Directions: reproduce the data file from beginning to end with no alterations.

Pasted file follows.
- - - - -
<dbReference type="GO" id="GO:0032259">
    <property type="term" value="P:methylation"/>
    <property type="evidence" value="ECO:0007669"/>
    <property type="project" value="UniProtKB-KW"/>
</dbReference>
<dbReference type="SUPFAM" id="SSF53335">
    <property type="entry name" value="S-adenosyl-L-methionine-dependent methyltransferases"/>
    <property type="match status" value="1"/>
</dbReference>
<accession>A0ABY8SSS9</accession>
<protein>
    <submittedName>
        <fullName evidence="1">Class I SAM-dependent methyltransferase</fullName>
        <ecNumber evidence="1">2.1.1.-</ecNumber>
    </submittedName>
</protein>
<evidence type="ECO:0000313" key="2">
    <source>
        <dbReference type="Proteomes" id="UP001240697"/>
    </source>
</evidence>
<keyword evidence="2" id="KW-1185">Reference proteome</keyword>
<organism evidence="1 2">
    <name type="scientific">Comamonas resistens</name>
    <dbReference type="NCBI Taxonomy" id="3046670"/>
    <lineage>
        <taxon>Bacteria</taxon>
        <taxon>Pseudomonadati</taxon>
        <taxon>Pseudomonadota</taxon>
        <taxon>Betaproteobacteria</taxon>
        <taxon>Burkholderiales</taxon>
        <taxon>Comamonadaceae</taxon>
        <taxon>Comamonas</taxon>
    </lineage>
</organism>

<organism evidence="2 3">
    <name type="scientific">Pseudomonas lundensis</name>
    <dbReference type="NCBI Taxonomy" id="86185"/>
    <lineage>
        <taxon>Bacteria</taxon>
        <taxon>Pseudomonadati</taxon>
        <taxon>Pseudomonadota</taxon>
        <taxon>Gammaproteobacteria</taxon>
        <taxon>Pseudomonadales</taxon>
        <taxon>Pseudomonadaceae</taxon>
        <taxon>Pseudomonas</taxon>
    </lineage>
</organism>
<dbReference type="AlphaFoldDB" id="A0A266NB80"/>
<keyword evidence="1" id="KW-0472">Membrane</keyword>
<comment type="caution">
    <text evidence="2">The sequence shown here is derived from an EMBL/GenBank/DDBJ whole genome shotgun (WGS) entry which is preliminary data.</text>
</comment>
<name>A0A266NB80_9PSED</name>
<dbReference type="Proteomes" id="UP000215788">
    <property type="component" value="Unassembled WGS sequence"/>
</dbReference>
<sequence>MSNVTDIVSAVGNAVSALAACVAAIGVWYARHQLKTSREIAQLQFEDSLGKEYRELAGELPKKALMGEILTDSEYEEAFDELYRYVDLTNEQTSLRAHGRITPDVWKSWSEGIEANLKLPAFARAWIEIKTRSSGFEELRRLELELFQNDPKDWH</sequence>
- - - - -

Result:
<dbReference type="GO" id="GO:0032259">
    <property type="term" value="P:methylation"/>
    <property type="evidence" value="ECO:0007669"/>
    <property type="project" value="UniProtKB-KW"/>
</dbReference>
<dbReference type="SUPFAM" id="SSF53335">
    <property type="entry name" value="S-adenosyl-L-methionine-dependent methyltransferases"/>
    <property type="match status" value="1"/>
</dbReference>
<accession>A0ABY8SSS9</accession>
<protein>
    <submittedName>
        <fullName evidence="1">Class I SAM-dependent methyltransferase</fullName>
        <ecNumber evidence="1">2.1.1.-</ecNumber>
    </submittedName>
</protein>
<evidence type="ECO:0000313" key="2">
    <source>
        <dbReference type="Proteomes" id="UP001240697"/>
    </source>
</evidence>
<keyword evidence="2" id="KW-1185">Reference proteome</keyword>
<organism evidence="1 2">
    <name type="scientific">Comamonas resistens</name>
    <dbReference type="NCBI Taxonomy" id="3046670"/>
    <lineage>
        <taxon>Bacteria</taxon>
        <taxon>Pseudomonadati</taxon>
        <taxon>Pseudomonadota</taxon>
        <taxon>Betaproteobacteria</taxon>
        <taxon>Burkholderiales</taxon>
        <taxon>Comamonadaceae</taxon>
        <taxon>Comamonas</taxon>
    </lineage>
</organism>

<organism evidence="2 3">
    <name type="scientific">Pseudomonas lundensis</name>
    <dbReference type="NCBI Taxonomy" id="86185"/>
    <lineage>
        <taxon>Bacteria</taxon>
        <taxon>Pseudomonadati</taxon>
        <taxon>Pseudomonadota</taxon>
        <taxon>Gammaproteobacteria</taxon>
        <taxon>Pseudomonadales</taxon>
        <taxon>Pseudomonadaceae</taxon>
        <taxon>Pseudomonas</taxon>
    </lineage>
</organism>
<dbReference type="AlphaFoldDB" id="A0A266NB80"/>
<keyword evidence="1" id="KW-0472">Membrane</keyword>
<comment type="caution">
    <text evidence="2">The sequence shown here is derived from an EMBL/GenBank/DDBJ whole genome shotgun (WGS) entry which is preliminary data.</text>
</comment>
<name>A0A266NB80_9PSED</name>
<dbReference type="Proteomes" id="UP000215788">
    <property type="component" value="Unassembled WGS sequence"/>
</dbReference>
<sequence>MSNVTDIVSAVGNAVSALAACVAAIGVWYARHQLKTSREIAQLQFEDSLGKEYRELAGELPKKALMGEILTDSEYEEAFDELYRYVDLTNEQTSLRAHGRITPDVWKSWSEGIEANLKLPAFARAWIEIKTRSSGFEELRRLELELFQNDPKDWH</sequence>